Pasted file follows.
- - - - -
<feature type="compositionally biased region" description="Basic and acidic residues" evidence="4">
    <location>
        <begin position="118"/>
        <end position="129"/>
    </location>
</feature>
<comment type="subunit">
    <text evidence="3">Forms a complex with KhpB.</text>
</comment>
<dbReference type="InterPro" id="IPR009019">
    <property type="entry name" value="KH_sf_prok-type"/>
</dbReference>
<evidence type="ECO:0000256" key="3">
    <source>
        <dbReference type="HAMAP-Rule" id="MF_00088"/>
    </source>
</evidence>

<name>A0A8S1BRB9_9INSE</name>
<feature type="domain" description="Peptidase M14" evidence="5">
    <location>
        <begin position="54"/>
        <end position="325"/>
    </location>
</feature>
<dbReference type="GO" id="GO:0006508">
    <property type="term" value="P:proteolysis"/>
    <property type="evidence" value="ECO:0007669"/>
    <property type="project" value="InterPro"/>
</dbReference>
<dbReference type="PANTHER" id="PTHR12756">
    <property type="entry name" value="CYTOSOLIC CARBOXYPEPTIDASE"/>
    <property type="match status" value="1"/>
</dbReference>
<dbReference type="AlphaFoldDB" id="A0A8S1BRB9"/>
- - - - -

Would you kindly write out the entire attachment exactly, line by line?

<feature type="compositionally biased region" description="Basic and acidic residues" evidence="4">
    <location>
        <begin position="118"/>
        <end position="129"/>
    </location>
</feature>
<comment type="subunit">
    <text evidence="3">Forms a complex with KhpB.</text>
</comment>
<dbReference type="InterPro" id="IPR009019">
    <property type="entry name" value="KH_sf_prok-type"/>
</dbReference>
<evidence type="ECO:0000256" key="3">
    <source>
        <dbReference type="HAMAP-Rule" id="MF_00088"/>
    </source>
</evidence>

<name>A0A8S1BRB9_9INSE</name>
<feature type="domain" description="Peptidase M14" evidence="5">
    <location>
        <begin position="54"/>
        <end position="325"/>
    </location>
</feature>
<dbReference type="GO" id="GO:0006508">
    <property type="term" value="P:proteolysis"/>
    <property type="evidence" value="ECO:0007669"/>
    <property type="project" value="InterPro"/>
</dbReference>
<dbReference type="PANTHER" id="PTHR12756">
    <property type="entry name" value="CYTOSOLIC CARBOXYPEPTIDASE"/>
    <property type="match status" value="1"/>
</dbReference>
<dbReference type="AlphaFoldDB" id="A0A8S1BRB9"/>